I heard the bill’s primary sponsor, Rep. McKillip, defend the banning of abortions after an arbitrary 20 weeks of pregnancy by claiming, “You won’t be able to legislate so that everything that works out right … this is a separate life that is deserving of protection from the state, and that is the point at which that life’s deserving of protection [sic] overcomes that of the other issues being discussed.” Those “other issues” are the rights of pregnant people to access reproductive health care. As Rep. Yasmin Neal said during the first state House hearing, “I don’t think it’s fair to take this time away from women … it’s [at] a point in this discussion where women’s bodies are just shells. Empty shells.”
The potential effects of HB 954 are real and serious. HB 954 seeks to drastically sever a patient’s right to reproductive medical services. This bill is not based on science, sound medical practice, or constitutional law. The following is a brief list of what is contained in HB 954.
It falsely claims that a fetus can feel pain at 22 weeks since the last menstrual period (LMP).
It redefines gestational age so that the length of a pregnancy is based on the number of weeks from fertilization, not the first day of the last menstrual period (LMP).
It criminalizes providing abortions on pre-viable fetuses.
The only exception to the above rule is if the mother’s physical health is in danger, and even then only in the event of potential “substantial and irreversible” damage. There is no exception for mental health.
There is no exception for rape or incest.
The only exception for fetal anomalies, despite the fact that many tests for fetal anomalies occur around 20 weeks, is for pregnancies diagnosed as “medically futile.” Because this is a vague and non-medical term, the law will thereby force a woman to carry to term a fetus that may have serious physical injuries or deformities or which may not have the ability to sustain life. Worse, if the pregnancy meets the conditions for the exceptions, the doctor may perform an abortion as long as he or she uses a method to do so that would allow the fetus the best chance to live outside of the womb. Since the pregnancies in question would be pre-viable, the likelihood that the fetus would survive is slim to none.
There are many other potential effects of HB 954 as well. HB 954 will curb access to care for some of the most vulnerable people in our state, with the most adverse effects felt by people of color and individuals living in poverty who face many barriers to prenatal care, including access to high-risk perinatologists. (There are only six high-risk perinatologists in Georgia who practice outside of the Atlanta metro area.) SPARK Reproductive Justice NOW! has additional information about the inequities that HB 954 would perpetuate and worsen.
On March 29 of last year, I was outside the Capitol when the House passed HB 954 just before sine die. I expected to see the windows explode, hear wails of distress, or get some other sign that such a terrible piece of legislation had passed. When I went back inside, I only saw the distressed, discouraged, and occasionally crying faces of the individuals who fought so hard to defeat HB 954. As my colleague and I left the Capitol, we passed three women from Georgia Right to Life who were smirking at us, clearly happy that their pet legislation had passed. It was hard to take after a huge loss.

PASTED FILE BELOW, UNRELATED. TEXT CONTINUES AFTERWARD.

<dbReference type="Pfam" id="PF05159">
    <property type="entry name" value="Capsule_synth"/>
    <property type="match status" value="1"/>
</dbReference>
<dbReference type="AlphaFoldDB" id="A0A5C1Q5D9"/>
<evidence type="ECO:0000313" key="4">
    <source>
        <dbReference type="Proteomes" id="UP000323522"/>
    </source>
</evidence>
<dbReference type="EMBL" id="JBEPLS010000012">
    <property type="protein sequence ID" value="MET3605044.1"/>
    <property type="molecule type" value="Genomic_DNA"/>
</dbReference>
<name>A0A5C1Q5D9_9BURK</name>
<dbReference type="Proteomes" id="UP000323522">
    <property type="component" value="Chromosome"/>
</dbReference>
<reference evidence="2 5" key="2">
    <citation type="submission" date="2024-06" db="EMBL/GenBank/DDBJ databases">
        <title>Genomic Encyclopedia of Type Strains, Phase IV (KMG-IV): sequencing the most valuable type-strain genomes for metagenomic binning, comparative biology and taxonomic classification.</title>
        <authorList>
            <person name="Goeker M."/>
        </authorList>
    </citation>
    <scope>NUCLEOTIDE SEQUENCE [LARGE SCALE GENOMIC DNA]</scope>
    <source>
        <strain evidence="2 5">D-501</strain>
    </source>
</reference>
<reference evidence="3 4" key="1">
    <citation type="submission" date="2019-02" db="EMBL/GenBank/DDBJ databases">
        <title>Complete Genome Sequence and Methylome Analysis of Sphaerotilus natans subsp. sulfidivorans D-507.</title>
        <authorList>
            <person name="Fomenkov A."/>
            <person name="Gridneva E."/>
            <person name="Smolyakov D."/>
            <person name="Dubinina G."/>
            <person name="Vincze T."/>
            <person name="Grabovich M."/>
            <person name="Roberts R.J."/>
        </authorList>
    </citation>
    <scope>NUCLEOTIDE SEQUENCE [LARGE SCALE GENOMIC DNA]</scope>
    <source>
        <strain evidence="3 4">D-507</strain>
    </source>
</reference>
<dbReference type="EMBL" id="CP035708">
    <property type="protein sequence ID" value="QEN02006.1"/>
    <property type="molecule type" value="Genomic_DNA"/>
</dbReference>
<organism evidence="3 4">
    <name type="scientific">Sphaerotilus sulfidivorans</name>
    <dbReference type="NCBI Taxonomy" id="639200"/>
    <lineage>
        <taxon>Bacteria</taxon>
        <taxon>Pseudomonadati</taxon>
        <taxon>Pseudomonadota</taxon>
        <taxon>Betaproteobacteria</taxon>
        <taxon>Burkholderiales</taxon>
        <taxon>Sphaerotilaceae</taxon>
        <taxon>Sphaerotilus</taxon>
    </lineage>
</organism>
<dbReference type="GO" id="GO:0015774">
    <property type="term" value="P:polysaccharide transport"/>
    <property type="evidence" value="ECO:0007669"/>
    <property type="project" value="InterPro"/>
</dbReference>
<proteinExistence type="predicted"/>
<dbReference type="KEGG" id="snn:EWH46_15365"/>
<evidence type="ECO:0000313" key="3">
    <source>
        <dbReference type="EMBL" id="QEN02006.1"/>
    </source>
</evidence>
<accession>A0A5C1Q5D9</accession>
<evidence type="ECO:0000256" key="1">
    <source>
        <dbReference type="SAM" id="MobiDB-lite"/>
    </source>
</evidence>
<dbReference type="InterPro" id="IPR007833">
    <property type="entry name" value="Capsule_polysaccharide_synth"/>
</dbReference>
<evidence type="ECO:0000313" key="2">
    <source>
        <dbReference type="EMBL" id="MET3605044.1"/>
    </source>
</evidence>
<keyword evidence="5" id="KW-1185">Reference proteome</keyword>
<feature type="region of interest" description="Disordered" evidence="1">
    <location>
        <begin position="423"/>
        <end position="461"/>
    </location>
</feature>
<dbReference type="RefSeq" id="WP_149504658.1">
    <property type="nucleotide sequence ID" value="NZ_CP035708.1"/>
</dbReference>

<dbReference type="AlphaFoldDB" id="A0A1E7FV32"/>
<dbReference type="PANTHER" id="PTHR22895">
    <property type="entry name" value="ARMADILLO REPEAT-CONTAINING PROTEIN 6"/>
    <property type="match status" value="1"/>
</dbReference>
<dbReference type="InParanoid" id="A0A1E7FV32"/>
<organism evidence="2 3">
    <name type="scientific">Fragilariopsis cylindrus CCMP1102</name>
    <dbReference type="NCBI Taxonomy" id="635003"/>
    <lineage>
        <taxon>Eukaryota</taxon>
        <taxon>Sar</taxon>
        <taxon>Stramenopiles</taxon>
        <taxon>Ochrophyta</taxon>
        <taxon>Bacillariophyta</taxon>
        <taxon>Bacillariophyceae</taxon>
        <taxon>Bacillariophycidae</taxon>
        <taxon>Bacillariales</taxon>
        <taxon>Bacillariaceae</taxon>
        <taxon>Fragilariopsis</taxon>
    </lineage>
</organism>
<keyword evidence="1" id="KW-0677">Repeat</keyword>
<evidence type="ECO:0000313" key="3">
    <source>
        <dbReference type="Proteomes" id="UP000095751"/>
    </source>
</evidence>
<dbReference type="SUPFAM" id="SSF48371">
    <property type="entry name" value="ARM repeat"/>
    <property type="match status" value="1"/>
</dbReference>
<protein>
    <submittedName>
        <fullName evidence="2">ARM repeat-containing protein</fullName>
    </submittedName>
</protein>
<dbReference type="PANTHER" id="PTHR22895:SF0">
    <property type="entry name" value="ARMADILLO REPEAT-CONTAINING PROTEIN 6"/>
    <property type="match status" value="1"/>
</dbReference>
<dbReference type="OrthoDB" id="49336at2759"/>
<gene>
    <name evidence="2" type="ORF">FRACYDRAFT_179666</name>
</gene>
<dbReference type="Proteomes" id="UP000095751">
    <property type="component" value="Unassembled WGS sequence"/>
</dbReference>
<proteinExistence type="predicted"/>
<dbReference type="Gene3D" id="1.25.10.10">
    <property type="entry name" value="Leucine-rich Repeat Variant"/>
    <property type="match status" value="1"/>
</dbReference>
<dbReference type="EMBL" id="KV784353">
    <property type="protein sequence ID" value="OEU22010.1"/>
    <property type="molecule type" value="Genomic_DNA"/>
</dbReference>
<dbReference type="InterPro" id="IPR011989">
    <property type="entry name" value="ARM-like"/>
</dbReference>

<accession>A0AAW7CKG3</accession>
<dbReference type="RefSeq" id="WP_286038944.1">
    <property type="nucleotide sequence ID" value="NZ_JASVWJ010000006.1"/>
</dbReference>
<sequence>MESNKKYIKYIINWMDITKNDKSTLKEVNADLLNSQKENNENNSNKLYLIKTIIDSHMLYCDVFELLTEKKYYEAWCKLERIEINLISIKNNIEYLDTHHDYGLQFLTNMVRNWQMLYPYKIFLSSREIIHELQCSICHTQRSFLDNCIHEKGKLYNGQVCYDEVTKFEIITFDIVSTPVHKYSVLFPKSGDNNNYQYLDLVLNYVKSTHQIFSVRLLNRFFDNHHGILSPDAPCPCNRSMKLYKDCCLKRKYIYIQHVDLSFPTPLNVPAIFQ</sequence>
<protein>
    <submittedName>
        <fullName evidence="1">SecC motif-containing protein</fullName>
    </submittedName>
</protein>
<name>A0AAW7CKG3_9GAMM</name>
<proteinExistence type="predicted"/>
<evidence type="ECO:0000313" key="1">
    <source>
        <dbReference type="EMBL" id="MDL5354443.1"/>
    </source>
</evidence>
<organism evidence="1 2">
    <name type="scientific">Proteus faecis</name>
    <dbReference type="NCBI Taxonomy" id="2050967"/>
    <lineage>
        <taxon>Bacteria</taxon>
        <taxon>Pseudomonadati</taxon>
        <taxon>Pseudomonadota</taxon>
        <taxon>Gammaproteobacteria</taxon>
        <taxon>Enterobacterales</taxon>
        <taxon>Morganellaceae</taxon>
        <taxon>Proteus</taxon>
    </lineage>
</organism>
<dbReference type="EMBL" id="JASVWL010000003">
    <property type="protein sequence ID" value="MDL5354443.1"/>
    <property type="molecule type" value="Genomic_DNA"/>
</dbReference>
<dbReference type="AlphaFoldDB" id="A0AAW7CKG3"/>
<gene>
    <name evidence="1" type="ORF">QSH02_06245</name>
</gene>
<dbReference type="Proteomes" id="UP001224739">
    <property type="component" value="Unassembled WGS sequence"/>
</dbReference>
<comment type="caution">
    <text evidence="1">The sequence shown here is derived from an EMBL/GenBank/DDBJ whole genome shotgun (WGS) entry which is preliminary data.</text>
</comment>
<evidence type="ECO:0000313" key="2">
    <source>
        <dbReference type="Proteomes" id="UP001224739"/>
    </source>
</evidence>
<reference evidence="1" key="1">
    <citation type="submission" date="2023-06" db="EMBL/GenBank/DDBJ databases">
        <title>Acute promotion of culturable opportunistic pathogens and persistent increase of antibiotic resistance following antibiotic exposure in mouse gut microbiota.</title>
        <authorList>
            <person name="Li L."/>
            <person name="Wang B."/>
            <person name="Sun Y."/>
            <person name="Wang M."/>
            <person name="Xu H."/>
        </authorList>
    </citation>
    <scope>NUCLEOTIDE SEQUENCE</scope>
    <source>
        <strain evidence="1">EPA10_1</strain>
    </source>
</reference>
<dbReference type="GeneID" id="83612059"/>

The next days and weeks were difficult. Hardest of all was fielding questions from supporters and angry community members who wanted to know what they could do. We encouraged them to take action by contacting Gov. Nathan Deal. His veto was our last hope for defeating the legislation. However, Deal signed the bill into law on May 1, 2012.
For the next few months we continued to field outraged calls and emails asking, “What can I do to stop this bill?” “Nothing,” I thought wearily. But I had to keep encouraging activists to fight back. I implored them to be more proactive and to support initiatives to help women access clinics in states that allow abortions after 22 weeks LMP. In the meantime, FWHC created protocols to comply with the new legislation and began notifying callers to our clinic that we couldn’t provide them abortion care after January 1 if they were 22 or more weeks LMP by that date. In that event, we would need to provide them with a referral to the very limited number of providers in other states, the closest being in New York City and Baltimore.
On December 22, we received the news that the Superior Court of Fulton County had temporarily suspended parts of HB 954 that ban pre-viability abortions. This last-minute decision filled our weary hearts with joy and gratitude, just before the bill would have gone into full effect. For now, the rights of some of the most vulnerable people in Georgia are safe. But we must remain ever-vigilant to support those fragile rights.
The fight to stop HB 954 involved a large, strong coalition of reproductive health and rights champions in Georgia. We pulled together to mount a strong, grassroots campaign and a carefully coordinated legislative strategy. The deck was stacked against us. In 2011, Georgia was able to escape the record-breaking 93 laws enacted to restrict abortion across the United States. In 2012, many Georgia lawmakers needed a piece of legislation to take home to their districts for re-election. They needed a token anti-abortion bill, and they got it—by standing on the backs of women and others in Georgia who need access and rights to reproductive health care.
Now, activists are riled up and ready to fight back hard. Last year brought too many misogynistic comments and restrictions on abortion and contraceptives. Georgians are waking up from an apathetic period to find that many state lawmakers have become increasingly conservative and hostile to social justice issues. Last year they passed a bill to restrict abortion, based on false claims, political maneuvering, and a disregard for science and the will of their constituents. This year lawmakers will not be so lucky.